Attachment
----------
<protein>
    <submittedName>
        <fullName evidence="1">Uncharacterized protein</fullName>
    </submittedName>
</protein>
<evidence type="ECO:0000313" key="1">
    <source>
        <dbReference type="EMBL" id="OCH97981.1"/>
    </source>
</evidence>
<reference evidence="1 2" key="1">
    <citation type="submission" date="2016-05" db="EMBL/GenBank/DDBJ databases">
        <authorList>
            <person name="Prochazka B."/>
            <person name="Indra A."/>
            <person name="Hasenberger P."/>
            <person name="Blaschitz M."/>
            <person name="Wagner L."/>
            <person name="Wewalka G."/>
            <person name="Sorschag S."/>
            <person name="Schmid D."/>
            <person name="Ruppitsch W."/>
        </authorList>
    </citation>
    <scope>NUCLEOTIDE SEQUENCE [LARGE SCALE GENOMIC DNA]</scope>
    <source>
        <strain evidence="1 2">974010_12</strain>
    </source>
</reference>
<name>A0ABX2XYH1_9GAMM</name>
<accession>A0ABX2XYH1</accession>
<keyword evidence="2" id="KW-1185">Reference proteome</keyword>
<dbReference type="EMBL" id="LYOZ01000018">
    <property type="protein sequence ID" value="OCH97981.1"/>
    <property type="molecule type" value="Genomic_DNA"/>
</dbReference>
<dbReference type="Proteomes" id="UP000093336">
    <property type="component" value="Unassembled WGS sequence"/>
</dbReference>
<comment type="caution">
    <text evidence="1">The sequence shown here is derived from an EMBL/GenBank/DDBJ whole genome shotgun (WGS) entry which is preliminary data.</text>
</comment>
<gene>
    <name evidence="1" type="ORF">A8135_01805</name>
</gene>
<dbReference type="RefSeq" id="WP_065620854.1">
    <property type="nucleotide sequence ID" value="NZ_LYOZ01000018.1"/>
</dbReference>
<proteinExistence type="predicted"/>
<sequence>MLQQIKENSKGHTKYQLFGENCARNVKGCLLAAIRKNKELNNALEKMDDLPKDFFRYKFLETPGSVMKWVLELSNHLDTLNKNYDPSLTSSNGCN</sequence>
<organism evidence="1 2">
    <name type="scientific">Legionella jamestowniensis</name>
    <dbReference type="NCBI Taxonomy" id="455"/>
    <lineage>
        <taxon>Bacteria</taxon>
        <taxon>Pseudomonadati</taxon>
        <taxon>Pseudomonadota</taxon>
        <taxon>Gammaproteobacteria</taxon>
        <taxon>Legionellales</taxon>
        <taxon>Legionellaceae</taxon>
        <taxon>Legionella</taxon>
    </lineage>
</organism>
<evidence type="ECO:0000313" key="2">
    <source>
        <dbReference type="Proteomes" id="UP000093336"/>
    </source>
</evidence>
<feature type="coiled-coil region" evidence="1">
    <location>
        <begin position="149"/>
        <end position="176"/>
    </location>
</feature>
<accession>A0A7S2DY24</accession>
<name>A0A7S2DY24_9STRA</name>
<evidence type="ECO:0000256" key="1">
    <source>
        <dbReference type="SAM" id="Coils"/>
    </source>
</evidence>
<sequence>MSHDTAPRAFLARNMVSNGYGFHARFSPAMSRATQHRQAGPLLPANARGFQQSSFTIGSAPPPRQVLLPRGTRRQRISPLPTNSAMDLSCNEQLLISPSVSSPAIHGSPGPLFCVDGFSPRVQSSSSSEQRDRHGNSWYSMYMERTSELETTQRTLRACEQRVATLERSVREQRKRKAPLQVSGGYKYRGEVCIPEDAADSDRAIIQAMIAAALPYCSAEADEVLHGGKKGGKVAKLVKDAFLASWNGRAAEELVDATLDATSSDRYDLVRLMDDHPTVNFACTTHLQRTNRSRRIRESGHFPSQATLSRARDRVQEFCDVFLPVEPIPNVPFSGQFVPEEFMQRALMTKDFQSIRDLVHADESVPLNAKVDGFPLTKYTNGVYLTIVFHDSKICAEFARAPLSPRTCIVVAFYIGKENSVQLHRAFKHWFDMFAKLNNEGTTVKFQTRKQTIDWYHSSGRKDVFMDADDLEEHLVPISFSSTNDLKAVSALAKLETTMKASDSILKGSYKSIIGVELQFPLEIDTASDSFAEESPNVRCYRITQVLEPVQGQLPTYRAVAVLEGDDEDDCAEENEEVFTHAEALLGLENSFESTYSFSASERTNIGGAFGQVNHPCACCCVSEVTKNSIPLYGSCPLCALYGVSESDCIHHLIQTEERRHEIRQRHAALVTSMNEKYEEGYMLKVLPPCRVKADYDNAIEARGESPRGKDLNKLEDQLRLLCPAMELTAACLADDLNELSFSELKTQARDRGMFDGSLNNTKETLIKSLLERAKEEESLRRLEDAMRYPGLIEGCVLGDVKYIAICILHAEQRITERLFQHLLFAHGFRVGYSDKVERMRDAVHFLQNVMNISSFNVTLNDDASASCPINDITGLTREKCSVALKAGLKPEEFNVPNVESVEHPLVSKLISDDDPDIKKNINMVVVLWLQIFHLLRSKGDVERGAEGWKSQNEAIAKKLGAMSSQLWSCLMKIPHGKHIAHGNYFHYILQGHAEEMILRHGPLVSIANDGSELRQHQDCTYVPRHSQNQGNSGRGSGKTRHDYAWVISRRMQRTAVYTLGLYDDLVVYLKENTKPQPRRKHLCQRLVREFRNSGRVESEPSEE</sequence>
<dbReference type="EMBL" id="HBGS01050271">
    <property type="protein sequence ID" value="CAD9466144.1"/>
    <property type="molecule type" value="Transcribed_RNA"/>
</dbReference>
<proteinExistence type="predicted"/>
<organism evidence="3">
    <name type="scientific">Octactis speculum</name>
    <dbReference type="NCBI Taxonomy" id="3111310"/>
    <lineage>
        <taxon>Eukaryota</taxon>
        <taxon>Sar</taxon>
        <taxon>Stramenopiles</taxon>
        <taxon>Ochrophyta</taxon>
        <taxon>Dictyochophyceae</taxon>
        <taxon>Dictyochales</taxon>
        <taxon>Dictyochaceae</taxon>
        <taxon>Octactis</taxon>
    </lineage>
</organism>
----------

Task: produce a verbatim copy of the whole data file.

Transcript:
<protein>
    <submittedName>
        <fullName evidence="1">Uncharacterized protein</fullName>
    </submittedName>
</protein>
<evidence type="ECO:0000313" key="1">
    <source>
        <dbReference type="EMBL" id="OCH97981.1"/>
    </source>
</evidence>
<reference evidence="1 2" key="1">
    <citation type="submission" date="2016-05" db="EMBL/GenBank/DDBJ databases">
        <authorList>
            <person name="Prochazka B."/>
            <person name="Indra A."/>
            <person name="Hasenberger P."/>
            <person name="Blaschitz M."/>
            <person name="Wagner L."/>
            <person name="Wewalka G."/>
            <person name="Sorschag S."/>
            <person name="Schmid D."/>
            <person name="Ruppitsch W."/>
        </authorList>
    </citation>
    <scope>NUCLEOTIDE SEQUENCE [LARGE SCALE GENOMIC DNA]</scope>
    <source>
        <strain evidence="1 2">974010_12</strain>
    </source>
</reference>
<name>A0ABX2XYH1_9GAMM</name>
<accession>A0ABX2XYH1</accession>
<keyword evidence="2" id="KW-1185">Reference proteome</keyword>
<dbReference type="EMBL" id="LYOZ01000018">
    <property type="protein sequence ID" value="OCH97981.1"/>
    <property type="molecule type" value="Genomic_DNA"/>
</dbReference>
<dbReference type="Proteomes" id="UP000093336">
    <property type="component" value="Unassembled WGS sequence"/>
</dbReference>
<comment type="caution">
    <text evidence="1">The sequence shown here is derived from an EMBL/GenBank/DDBJ whole genome shotgun (WGS) entry which is preliminary data.</text>
</comment>
<gene>
    <name evidence="1" type="ORF">A8135_01805</name>
</gene>
<dbReference type="RefSeq" id="WP_065620854.1">
    <property type="nucleotide sequence ID" value="NZ_LYOZ01000018.1"/>
</dbReference>
<proteinExistence type="predicted"/>
<sequence>MLQQIKENSKGHTKYQLFGENCARNVKGCLLAAIRKNKELNNALEKMDDLPKDFFRYKFLETPGSVMKWVLELSNHLDTLNKNYDPSLTSSNGCN</sequence>
<organism evidence="1 2">
    <name type="scientific">Legionella jamestowniensis</name>
    <dbReference type="NCBI Taxonomy" id="455"/>
    <lineage>
        <taxon>Bacteria</taxon>
        <taxon>Pseudomonadati</taxon>
        <taxon>Pseudomonadota</taxon>
        <taxon>Gammaproteobacteria</taxon>
        <taxon>Legionellales</taxon>
        <taxon>Legionellaceae</taxon>
        <taxon>Legionella</taxon>
    </lineage>
</organism>
<evidence type="ECO:0000313" key="2">
    <source>
        <dbReference type="Proteomes" id="UP000093336"/>
    </source>
</evidence>
<feature type="coiled-coil region" evidence="1">
    <location>
        <begin position="149"/>
        <end position="176"/>
    </location>
</feature>
<accession>A0A7S2DY24</accession>
<name>A0A7S2DY24_9STRA</name>
<evidence type="ECO:0000256" key="1">
    <source>
        <dbReference type="SAM" id="Coils"/>
    </source>
</evidence>
<sequence>MSHDTAPRAFLARNMVSNGYGFHARFSPAMSRATQHRQAGPLLPANARGFQQSSFTIGSAPPPRQVLLPRGTRRQRISPLPTNSAMDLSCNEQLLISPSVSSPAIHGSPGPLFCVDGFSPRVQSSSSSEQRDRHGNSWYSMYMERTSELETTQRTLRACEQRVATLERSVREQRKRKAPLQVSGGYKYRGEVCIPEDAADSDRAIIQAMIAAALPYCSAEADEVLHGGKKGGKVAKLVKDAFLASWNGRAAEELVDATLDATSSDRYDLVRLMDDHPTVNFACTTHLQRTNRSRRIRESGHFPSQATLSRARDRVQEFCDVFLPVEPIPNVPFSGQFVPEEFMQRALMTKDFQSIRDLVHADESVPLNAKVDGFPLTKYTNGVYLTIVFHDSKICAEFARAPLSPRTCIVVAFYIGKENSVQLHRAFKHWFDMFAKLNNEGTTVKFQTRKQTIDWYHSSGRKDVFMDADDLEEHLVPISFSSTNDLKAVSALAKLETTMKASDSILKGSYKSIIGVELQFPLEIDTASDSFAEESPNVRCYRITQVLEPVQGQLPTYRAVAVLEGDDEDDCAEENEEVFTHAEALLGLENSFESTYSFSASERTNIGGAFGQVNHPCACCCVSEVTKNSIPLYGSCPLCALYGVSESDCIHHLIQTEERRHEIRQRHAALVTSMNEKYEEGYMLKVLPPCRVKADYDNAIEARGESPRGKDLNKLEDQLRLLCPAMELTAACLADDLNELSFSELKTQARDRGMFDGSLNNTKETLIKSLLERAKEEESLRRLEDAMRYPGLIEGCVLGDVKYIAICILHAEQRITERLFQHLLFAHGFRVGYSDKVERMRDAVHFLQNVMNISSFNVTLNDDASASCPINDITGLTREKCSVALKAGLKPEEFNVPNVESVEHPLVSKLISDDDPDIKKNINMVVVLWLQIFHLLRSKGDVERGAEGWKSQNEAIAKKLGAMSSQLWSCLMKIPHGKHIAHGNYFHYILQGHAEEMILRHGPLVSIANDGSELRQHQDCTYVPRHSQNQGNSGRGSGKTRHDYAWVISRRMQRTAVYTLGLYDDLVVYLKENTKPQPRRKHLCQRLVREFRNSGRVESEPSEE</sequence>
<dbReference type="EMBL" id="HBGS01050271">
    <property type="protein sequence ID" value="CAD9466144.1"/>
    <property type="molecule type" value="Transcribed_RNA"/>
</dbReference>
<proteinExistence type="predicted"/>
<organism evidence="3">
    <name type="scientific">Octactis speculum</name>
    <dbReference type="NCBI Taxonomy" id="3111310"/>
    <lineage>
        <taxon>Eukaryota</taxon>
        <taxon>Sar</taxon>
        <taxon>Stramenopiles</taxon>
        <taxon>Ochrophyta</taxon>
        <taxon>Dictyochophyceae</taxon>
        <taxon>Dictyochales</taxon>
        <taxon>Dictyochaceae</taxon>
        <taxon>Octactis</taxon>
    </lineage>
</organism>